Sweathead’s latest report, What Strategists Want From Work, finds that: 42% of strategists globally are looking to change jobs in the next 12 months; 69% don’t get enough training from their company and 80% cite a company that values strategy as the most important factor in making somewhere a great place to work.
Sweathead, the New York based strategy training company, has today released its latest B2B report - What Strategists Want From Work - that uncovers the sentiment of the global strategy community in advertising agencies and beyond.
The findings reveal that 42 per cent of strategists are looking to change jobs in the next 12 months, because their company culture has become focused on bureaucracy, over creativity. The report also finds that 80% of strategists cite a company that values strategy as the most important factor in making somewhere a great place to work. Strategists seek companies where strategy is not only valued but visible, the report finds. They want to know that their work will be part of the creative process and impact the final work.
Strategists leave a company when they’re not earning, or learning, or both. From the strategists polled, many feel undervalued, and as a result, are on the move, and some are leaving agency life for good. A lack of learning and development is a major factor with
69 per cent of strategists stating they don’t get enough training from their company.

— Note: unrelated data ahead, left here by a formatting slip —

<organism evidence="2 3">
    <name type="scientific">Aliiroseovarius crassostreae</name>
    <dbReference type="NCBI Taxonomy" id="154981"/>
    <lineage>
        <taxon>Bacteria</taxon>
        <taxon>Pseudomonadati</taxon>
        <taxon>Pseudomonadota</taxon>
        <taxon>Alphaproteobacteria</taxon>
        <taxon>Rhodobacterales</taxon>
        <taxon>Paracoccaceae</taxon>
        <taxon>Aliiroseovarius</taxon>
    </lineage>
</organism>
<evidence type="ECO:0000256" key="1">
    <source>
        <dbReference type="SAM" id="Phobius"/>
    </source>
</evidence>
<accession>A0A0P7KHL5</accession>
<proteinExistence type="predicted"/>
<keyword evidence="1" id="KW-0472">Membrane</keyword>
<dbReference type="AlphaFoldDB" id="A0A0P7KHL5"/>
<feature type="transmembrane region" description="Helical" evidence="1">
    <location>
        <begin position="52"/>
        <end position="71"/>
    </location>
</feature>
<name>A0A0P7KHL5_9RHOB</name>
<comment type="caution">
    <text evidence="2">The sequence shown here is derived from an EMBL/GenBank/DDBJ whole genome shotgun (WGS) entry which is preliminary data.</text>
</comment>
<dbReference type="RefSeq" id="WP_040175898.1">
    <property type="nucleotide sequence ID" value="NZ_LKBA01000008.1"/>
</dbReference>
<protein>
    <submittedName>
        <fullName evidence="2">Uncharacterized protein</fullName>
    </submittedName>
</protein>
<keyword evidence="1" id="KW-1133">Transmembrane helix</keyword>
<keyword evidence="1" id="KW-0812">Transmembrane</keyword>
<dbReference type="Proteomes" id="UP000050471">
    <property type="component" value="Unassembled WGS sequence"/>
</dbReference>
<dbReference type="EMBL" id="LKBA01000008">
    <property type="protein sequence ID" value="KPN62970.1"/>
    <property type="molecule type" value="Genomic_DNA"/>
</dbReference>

In the report, Mark Pollard, Founder and CEO of Sweathead, introduces “The Cruciality Paradox”, the idea that:
“Strategists have become crucial to the desires of many companies, but strategists have not become crucial to the fabric of those companies.
In recent years, we heard a lot about agencies using strategists to help them win new business in difficult times, to explain rapid changes in culture to clients, and to help the companies they worked in adapt better to new realities,” Pollard explains.
The study polled strategists and planners in the US, UK, Canada, India, Malaysia and Mexico, providing a global perspective. Over 73% of strategists surveyed work within advertising agencies, alongside those working in creative in-house teams, design agencies, marketing agencies and PR agencies, across all levels of seniority.
Sweathead also held in-depth interviews with 13 strategy leaders from the world’s most effective agencies (according to the latest Effie Index) to understand how they’re hiring for strategy roles and what makes for a great strategy culture. Their insights, ideas and takeaways can be found within the full report.
“There's a paradox I see in planning - today we have infinite more ways to stay close to our consumers, to people we write briefs about. Unfortunately, instead of connecting to people, planners use the abundance of data available and go for ready-made conclusions. I witness a lack of genuine curiosity, a decline in time spent for observing behavior. This is the skill that will always matter, this is a skill that will not get old”, Raluca Kovacs, Chief Strategy Officer - Publicis Romania.
“In our culture, planners are playing crucial roles in the working process, compared to other agencies. As they are involved in multiple moments when the campaign is cooked, their input highly impacts our advertising work, making a real difference in the overall output of the agency. The feeling that you decisively contributed to every step of the campaign is highly rewarding.“, Victor Stroe, Head of Strategy - Leo Burnett Romania.
“What Strategists Want From Work” spotlights that companies are not providing the culture needed for strategists to thrive. Yet for agencies and brands, strategy is needed more than ever to ensure their creative work is effective.
“Strategists can help teams create more effective work, BUT companies are struggling to hire and retain talent,” Pollard explains.